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Since 1954, American automobile manufacturers have used a vehicle identification number (V.I.N.) to describe and identify motor vehicles. The early VINs came in a wide array of configurations and variations, depending on the individual manufacturer.

Beginning with model year (MY)1981, the National Highway Traffic Safety Administration required that all over-the-road-vehicles sold must contain a 17-character VIN. This standard established a fixed VIN format.



The Department of Transportation issued the Federal Motor Vehicle Theft Prevention Standard to reduce the number of motor vehicle thefts by assisting law enforcement authorities in tracing and recovering parts from stolen motor vehicles. This standard became effective beginning with model year (MY)1987 and required that designated high-theft car lines 12 or14 (two-door/four door models) of its major component parts be marked with the vehicle identification number (VIN). This standard, which at that time only applied to passenger cars, specifically required manufacturers to apply the VIN onto certain covered original equipment major parts and replacement parts for those vehicles that had been designated as likely high-theft car lines, unless the line was exempted from the marking requirements because it was equipped with an antitheft device as standard equipment on the entire line.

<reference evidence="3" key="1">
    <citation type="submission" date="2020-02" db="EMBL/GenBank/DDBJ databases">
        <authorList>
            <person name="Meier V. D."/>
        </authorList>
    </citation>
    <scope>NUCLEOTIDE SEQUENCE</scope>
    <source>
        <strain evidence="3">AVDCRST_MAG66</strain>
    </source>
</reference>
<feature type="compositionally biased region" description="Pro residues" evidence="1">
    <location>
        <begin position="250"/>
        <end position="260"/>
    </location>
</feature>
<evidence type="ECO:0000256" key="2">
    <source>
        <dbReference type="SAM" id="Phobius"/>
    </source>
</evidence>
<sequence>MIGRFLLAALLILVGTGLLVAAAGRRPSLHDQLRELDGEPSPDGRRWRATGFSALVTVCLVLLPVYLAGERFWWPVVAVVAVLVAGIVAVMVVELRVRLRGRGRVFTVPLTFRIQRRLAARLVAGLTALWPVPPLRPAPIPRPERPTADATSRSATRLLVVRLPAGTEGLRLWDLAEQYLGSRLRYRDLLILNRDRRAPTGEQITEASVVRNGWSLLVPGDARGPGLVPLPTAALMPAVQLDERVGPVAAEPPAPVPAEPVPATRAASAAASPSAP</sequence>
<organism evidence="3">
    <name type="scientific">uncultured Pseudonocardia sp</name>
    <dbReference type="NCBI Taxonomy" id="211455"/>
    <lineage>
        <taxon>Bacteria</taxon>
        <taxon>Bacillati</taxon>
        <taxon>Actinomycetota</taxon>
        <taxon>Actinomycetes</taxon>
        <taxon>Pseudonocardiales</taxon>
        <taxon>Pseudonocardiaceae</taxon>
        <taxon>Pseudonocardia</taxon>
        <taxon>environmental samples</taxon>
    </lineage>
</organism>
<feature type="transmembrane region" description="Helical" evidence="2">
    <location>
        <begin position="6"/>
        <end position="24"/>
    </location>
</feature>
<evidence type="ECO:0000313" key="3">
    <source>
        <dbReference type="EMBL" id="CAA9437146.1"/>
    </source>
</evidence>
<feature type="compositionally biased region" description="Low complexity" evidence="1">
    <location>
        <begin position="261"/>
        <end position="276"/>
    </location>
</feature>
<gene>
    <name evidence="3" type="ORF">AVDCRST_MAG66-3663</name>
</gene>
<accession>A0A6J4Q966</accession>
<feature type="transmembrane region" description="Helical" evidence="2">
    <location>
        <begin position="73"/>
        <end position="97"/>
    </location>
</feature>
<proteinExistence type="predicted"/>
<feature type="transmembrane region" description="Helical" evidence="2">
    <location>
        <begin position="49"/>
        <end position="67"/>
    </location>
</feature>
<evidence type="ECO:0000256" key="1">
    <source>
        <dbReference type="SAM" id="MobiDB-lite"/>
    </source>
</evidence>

In 1994, the Theft Prevention Standard was amended by extending the parts-marking requirements originally specific to passenger cars, to include multipurpose passenger vehicles (MPVs) and light-duty trucks (rated at 6,000 pounds gross vehicle weight or less). This rule also listed the covered major component parts and replacement parts to be marked for each of the classes of vehicles (the engine, transmission, front/rear bumper, right/left front fender, hood, right/left front door, right/left rear door, sliding cargo door(s), right/left quarter panel (passenger cars), right/left side assembly (MPVs), pickup box, and /or cargo box (light-duty trucks), rear doors, decklid or hatchback and tailgate); and established a new median theft rate of 3.5826 for all passenger motor vehicles. The agency also required that certain selected lines with below median theft rates be parts marked.

U.S. Department of Transportation National Highway Traffic Safety Administration
1200 New Jersey Avenue, SE
Washington, DC 20590
1-800-424-9153 (TTY)